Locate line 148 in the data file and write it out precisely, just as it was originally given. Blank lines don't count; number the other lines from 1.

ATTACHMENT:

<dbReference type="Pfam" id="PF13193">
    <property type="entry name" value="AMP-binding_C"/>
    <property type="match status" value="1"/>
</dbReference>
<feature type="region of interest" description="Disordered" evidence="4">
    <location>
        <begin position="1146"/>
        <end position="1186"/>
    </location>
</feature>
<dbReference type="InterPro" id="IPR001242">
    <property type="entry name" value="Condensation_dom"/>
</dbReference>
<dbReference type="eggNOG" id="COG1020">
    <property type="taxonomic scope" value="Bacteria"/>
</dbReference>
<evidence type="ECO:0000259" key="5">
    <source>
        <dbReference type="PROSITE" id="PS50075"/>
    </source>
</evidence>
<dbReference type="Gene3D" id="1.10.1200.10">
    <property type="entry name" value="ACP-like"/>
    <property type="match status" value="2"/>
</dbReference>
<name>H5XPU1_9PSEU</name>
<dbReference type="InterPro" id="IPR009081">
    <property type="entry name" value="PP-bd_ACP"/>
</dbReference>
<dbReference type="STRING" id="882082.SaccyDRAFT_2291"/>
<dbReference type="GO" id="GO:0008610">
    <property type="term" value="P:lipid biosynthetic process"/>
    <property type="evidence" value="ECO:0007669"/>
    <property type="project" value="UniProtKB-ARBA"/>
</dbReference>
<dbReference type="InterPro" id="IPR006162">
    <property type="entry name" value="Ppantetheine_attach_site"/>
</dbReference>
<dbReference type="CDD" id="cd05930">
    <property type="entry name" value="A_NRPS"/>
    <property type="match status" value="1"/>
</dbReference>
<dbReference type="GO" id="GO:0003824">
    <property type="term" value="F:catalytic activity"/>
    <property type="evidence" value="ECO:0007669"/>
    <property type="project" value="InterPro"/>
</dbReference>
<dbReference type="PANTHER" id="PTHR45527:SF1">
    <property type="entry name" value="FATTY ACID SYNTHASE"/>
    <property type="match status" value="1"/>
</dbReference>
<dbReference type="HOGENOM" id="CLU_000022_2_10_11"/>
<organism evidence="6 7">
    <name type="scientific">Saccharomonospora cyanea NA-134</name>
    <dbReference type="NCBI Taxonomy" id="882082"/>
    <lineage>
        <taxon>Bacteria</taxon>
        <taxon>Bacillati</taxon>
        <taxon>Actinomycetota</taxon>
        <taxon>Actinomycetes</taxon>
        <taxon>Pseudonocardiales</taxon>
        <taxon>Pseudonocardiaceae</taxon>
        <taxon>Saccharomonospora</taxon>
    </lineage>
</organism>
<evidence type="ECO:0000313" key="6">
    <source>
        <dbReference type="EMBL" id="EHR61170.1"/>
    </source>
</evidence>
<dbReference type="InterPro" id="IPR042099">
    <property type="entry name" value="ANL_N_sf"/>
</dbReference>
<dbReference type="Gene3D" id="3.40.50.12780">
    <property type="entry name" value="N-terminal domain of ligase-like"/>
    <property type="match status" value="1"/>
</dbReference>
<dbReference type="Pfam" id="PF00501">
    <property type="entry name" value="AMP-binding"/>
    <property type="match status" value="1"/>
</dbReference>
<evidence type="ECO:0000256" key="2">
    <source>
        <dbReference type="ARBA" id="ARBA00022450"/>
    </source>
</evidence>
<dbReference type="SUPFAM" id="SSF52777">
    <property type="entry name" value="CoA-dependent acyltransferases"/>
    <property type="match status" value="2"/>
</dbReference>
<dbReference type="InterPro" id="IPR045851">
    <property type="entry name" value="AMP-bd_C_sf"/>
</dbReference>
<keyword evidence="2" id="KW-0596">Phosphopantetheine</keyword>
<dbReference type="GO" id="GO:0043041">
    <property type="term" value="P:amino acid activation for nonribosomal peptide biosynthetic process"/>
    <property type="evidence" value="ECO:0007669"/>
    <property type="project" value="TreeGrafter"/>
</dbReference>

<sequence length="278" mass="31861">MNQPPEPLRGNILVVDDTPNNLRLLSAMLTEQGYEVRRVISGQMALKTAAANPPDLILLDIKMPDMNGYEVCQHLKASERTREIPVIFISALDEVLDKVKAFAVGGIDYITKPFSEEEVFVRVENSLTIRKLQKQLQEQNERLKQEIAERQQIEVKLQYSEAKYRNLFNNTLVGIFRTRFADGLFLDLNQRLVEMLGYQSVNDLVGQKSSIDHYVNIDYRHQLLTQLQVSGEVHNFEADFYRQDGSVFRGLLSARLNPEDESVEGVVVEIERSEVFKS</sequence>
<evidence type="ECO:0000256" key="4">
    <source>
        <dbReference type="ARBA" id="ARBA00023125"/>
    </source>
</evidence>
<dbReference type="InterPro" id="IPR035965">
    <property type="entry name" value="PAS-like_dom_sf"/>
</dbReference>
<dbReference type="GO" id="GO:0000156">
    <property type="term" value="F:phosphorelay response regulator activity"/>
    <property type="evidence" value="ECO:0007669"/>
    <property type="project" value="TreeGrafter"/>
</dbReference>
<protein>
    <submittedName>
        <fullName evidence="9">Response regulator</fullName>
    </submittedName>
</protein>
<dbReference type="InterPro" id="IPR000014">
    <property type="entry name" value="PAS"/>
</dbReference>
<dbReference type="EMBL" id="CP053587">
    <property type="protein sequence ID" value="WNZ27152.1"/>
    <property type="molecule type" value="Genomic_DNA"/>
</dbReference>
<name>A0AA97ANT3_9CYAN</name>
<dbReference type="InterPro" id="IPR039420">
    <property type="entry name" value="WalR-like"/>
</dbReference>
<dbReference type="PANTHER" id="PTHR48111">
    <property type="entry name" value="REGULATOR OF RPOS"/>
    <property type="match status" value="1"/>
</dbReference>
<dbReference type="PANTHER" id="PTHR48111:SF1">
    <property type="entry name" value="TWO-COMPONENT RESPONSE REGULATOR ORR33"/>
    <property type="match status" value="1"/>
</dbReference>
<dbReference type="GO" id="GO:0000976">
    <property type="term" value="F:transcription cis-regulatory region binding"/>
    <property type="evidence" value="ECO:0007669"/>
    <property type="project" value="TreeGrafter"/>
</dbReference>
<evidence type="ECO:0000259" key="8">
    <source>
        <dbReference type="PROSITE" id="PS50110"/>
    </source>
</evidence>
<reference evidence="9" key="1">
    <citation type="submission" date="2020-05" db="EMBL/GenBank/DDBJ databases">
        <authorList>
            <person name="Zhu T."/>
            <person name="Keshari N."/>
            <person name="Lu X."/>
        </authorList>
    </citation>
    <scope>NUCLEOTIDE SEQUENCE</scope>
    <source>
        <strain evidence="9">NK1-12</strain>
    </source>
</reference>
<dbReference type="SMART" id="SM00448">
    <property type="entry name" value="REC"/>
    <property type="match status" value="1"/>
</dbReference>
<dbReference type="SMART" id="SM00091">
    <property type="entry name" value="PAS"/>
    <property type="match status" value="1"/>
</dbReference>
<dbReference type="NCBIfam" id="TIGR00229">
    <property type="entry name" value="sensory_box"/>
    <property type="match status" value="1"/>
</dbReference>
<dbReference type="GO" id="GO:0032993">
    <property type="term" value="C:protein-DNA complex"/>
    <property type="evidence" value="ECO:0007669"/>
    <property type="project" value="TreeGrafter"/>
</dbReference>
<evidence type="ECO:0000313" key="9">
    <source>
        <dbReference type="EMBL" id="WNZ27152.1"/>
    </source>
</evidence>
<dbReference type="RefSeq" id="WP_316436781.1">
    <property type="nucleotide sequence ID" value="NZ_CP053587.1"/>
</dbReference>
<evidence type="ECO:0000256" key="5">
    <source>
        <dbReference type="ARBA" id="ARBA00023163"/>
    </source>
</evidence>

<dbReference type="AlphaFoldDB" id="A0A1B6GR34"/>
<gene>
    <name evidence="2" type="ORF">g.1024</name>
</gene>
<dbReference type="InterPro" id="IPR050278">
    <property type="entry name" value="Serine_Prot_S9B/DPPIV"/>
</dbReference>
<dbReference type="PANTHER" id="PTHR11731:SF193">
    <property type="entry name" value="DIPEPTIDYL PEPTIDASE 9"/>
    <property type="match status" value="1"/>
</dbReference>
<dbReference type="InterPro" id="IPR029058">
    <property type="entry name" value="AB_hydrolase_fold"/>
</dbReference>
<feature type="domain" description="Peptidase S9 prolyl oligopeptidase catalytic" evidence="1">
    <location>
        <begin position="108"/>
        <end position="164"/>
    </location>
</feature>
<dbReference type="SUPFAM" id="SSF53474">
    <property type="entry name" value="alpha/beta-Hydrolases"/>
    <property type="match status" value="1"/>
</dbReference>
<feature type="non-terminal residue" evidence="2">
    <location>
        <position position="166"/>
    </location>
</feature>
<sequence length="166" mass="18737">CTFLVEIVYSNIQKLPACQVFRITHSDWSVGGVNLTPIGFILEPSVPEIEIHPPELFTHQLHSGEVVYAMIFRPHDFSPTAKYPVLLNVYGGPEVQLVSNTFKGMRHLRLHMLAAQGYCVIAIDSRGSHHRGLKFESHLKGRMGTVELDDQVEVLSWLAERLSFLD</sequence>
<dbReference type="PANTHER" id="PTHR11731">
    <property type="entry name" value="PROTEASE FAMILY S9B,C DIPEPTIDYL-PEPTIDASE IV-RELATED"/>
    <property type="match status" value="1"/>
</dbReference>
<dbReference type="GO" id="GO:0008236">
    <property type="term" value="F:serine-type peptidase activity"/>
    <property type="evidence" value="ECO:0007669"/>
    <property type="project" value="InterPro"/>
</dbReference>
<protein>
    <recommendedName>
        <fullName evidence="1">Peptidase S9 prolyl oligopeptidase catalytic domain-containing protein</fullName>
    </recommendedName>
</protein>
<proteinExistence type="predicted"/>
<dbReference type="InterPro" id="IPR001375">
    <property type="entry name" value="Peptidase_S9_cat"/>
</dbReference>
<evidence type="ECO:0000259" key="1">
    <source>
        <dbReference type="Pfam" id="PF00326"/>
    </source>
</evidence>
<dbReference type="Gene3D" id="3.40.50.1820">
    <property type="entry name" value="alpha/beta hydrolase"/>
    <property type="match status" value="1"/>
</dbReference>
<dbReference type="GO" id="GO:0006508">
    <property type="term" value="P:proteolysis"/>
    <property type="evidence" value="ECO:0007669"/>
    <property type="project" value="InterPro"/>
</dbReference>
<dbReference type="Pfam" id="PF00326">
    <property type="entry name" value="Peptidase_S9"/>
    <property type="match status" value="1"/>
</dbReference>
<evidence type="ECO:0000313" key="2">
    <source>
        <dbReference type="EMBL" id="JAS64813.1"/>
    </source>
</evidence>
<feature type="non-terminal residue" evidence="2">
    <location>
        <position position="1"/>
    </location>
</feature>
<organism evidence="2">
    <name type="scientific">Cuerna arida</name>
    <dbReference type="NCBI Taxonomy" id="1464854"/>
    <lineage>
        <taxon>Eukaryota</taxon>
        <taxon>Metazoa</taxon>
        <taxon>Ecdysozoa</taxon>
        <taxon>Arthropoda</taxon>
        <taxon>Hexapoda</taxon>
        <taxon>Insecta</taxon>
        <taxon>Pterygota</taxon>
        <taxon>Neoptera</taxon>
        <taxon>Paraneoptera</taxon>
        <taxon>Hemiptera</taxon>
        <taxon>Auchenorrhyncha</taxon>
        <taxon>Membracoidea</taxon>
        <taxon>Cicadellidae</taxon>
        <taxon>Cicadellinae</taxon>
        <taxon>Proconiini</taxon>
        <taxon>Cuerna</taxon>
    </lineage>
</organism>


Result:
<reference evidence="9" key="1">